RBI monetary policy: With the rise in repo rate, home loan EMIs will also increase. Read on to see what are the options you can choose to control the hike
Home loan borrowers will have to shell out more in their equated monthly installments (EMIs) now as Reserve Bank of India's (RBI) Monetary Policy Committee (MPC) on Wednesday again raised the repo rate — the key interest rate at which the RBI lends money to banks. In this high interest rate regime, it is natural for borrowers to get worried. At this point, experts are suggesting that existing borrowers explore different possibilities to reduce their interest burden.
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Generally, when RBI hikes the repo rate, it increases the cost of funds for banks. Banks will have to pay more for the money they borrow from RBI. Consequently, banks pass on the cost to borrowers by increasing their loan interest rates, making EMIs costlier.
V Swaminathan, executive chairman at Andromeda Sales and Apnapaisa.com said that the recent rate hike of 25 bps will make EMIs expensive by approximately 2-4 percent.
Atul Monga, Founder and CEO at Basic Home Loan illustrated this with an example.
"If an individual has borrowed a home loan of Rs 30 lakh at 8.50 percent per annum for a tenure of 20 years and the interest is hiked to 8.75 percent, his/her EMI will go up approximately by Rs 476 from Rs 26,035 to Rs 26511," Monga said.
This means that homebuyers will now have to rework their strategies to lessen the burden of higher interest outgo on their loans. As far as loan tenure increase is concerned, that may reduce the monthly installment, but overall interest payments will be higher.
So, this may not be very advisable, experts say.
Let's look at other options to consider:
Choose a floating interest rate
A floating interest rate varies with the market scenario. The interest will be calculated on a base rate with a floating element being added so that when the base rate changes, the floating rate also changes.
As they are tied to market conditions, the EMI will decrease with the rate decrease.
EMI increase option
Existing home loan borrowers should opt for the EMI increase option, with the consent of their lenders, as and when their interest rates are increased. Opting for the EMI increase option would result in lower interest costs than the tenure increase option, experts say.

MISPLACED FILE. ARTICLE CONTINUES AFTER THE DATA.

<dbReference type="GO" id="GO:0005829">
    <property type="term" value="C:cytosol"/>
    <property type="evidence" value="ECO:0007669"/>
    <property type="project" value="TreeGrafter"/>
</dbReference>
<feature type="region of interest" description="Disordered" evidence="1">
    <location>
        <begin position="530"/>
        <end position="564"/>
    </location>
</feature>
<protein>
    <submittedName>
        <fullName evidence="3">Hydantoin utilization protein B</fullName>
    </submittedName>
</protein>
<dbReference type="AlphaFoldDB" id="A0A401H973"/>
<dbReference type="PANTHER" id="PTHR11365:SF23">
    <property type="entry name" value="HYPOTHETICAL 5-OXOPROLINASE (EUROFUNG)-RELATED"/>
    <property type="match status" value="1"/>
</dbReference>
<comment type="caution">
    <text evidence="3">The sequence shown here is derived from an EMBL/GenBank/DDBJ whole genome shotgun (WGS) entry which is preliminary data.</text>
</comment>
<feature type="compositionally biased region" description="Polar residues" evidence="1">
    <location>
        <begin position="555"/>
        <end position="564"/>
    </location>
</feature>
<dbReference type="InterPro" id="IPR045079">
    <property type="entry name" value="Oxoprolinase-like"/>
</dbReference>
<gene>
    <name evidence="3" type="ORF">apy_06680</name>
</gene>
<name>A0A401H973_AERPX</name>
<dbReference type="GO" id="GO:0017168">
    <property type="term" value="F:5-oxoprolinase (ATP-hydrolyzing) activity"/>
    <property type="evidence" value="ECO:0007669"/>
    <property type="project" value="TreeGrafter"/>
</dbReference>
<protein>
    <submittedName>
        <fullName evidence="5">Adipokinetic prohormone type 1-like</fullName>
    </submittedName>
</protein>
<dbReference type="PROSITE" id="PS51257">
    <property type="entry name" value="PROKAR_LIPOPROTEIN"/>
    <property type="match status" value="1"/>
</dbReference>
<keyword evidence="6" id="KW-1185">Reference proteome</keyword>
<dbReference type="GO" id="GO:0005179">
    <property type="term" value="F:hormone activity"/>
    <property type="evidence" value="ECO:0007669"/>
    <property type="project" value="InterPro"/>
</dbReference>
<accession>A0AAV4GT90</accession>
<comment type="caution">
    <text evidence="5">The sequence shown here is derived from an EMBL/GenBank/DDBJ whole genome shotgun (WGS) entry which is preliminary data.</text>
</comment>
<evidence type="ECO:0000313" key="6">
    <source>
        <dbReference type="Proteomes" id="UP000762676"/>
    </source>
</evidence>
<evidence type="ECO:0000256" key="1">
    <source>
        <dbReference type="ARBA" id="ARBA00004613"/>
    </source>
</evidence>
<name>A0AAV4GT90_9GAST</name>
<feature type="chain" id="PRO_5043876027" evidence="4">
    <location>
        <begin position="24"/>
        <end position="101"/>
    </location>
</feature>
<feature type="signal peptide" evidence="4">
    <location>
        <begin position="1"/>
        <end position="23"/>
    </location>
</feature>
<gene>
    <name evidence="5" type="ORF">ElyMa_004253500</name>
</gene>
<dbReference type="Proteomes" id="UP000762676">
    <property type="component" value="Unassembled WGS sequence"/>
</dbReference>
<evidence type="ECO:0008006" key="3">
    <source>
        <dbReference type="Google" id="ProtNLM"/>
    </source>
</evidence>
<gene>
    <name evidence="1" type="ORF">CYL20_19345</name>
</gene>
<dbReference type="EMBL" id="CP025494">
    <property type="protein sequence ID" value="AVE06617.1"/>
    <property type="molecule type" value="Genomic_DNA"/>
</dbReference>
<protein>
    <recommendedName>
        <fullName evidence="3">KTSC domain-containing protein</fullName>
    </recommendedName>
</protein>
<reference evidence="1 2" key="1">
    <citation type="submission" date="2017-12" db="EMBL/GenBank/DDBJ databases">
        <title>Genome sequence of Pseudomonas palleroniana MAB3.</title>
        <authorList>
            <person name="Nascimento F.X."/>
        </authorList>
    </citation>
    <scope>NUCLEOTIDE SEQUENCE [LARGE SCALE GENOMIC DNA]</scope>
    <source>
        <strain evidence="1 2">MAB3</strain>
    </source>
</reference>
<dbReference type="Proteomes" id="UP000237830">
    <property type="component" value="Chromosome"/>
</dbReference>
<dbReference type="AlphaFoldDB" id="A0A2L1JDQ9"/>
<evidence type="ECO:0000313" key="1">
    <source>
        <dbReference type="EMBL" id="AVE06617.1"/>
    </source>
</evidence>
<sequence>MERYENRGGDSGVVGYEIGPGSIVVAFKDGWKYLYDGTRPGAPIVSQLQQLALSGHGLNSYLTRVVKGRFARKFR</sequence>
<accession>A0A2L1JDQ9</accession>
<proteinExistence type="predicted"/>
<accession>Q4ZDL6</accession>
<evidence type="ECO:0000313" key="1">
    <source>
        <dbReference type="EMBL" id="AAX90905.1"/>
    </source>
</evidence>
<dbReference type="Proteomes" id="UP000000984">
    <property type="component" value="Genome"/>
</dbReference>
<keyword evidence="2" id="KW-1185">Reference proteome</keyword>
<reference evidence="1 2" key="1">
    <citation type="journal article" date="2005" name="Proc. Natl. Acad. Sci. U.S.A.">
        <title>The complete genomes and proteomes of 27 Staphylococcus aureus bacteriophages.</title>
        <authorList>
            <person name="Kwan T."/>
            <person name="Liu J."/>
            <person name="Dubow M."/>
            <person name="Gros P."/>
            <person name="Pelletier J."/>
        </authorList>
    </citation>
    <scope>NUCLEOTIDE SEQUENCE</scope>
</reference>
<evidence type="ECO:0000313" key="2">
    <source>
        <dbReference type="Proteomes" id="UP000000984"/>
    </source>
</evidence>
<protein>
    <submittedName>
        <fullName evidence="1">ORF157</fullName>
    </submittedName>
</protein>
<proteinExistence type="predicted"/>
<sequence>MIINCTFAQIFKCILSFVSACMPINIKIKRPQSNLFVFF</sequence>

Borrowers can also increase the EMI amount by 5 percent every year to reduce the interest repayment burden. They can align this increase with the increase in salary or on receiving any other annual bonus.
Additionally, they can pay one more EMI (than the usual number of EMIs) every year. On combining the two, i.e. paying one additional EMI every year, along with increasing the EMI amount by 5 percent every year; the interest burden will reduce significantly.
Experts concur that in an ascending interest rate environment, it is always better to prepay home loans or housing loans as it is a great way to close the debt faster, save money on interest outgo, and reduce EMIs. However, this should be based on a cost-benefit analysis.
If the prepayment isn’t going to save a lot of interest, such as when borrowers make the pre-payment later in the tenor of the loan, then they may want to consider the opportunity cost of making a pre-payment vs. putting the funds in an investment that provides higher returns than the savings from pre-paying the loan.
Make a higher down payment
By paying a larger amount upfront, the loan amount will lessen and hence the EMI will be lower.
Negotiate with the lender
Borrowers can also try negotiating the interest rate with the lender to get a lower EMI.
Transfer the loan to another lender and choose the overdraft option
If borrowers have high-interest rate loans, they can transfer the balance to another lender offering a lower rate and lower their EMIs and then opt for the home loan saver/overdraft option.
Under the overdraft option, a savings or current account is opened for the home loan borrower to deposit his/her surpluses and is linked to the home loan account. The interest cost of the home loan is calculated after deducting the balance maintained in the savings/current account from the outstanding loan amount. This can lower the interest cost for the borrower. He/she is free to withdraw from the savings/current account as and when any fund requirement arises.
(Edited by : C H Unnikrishnan)
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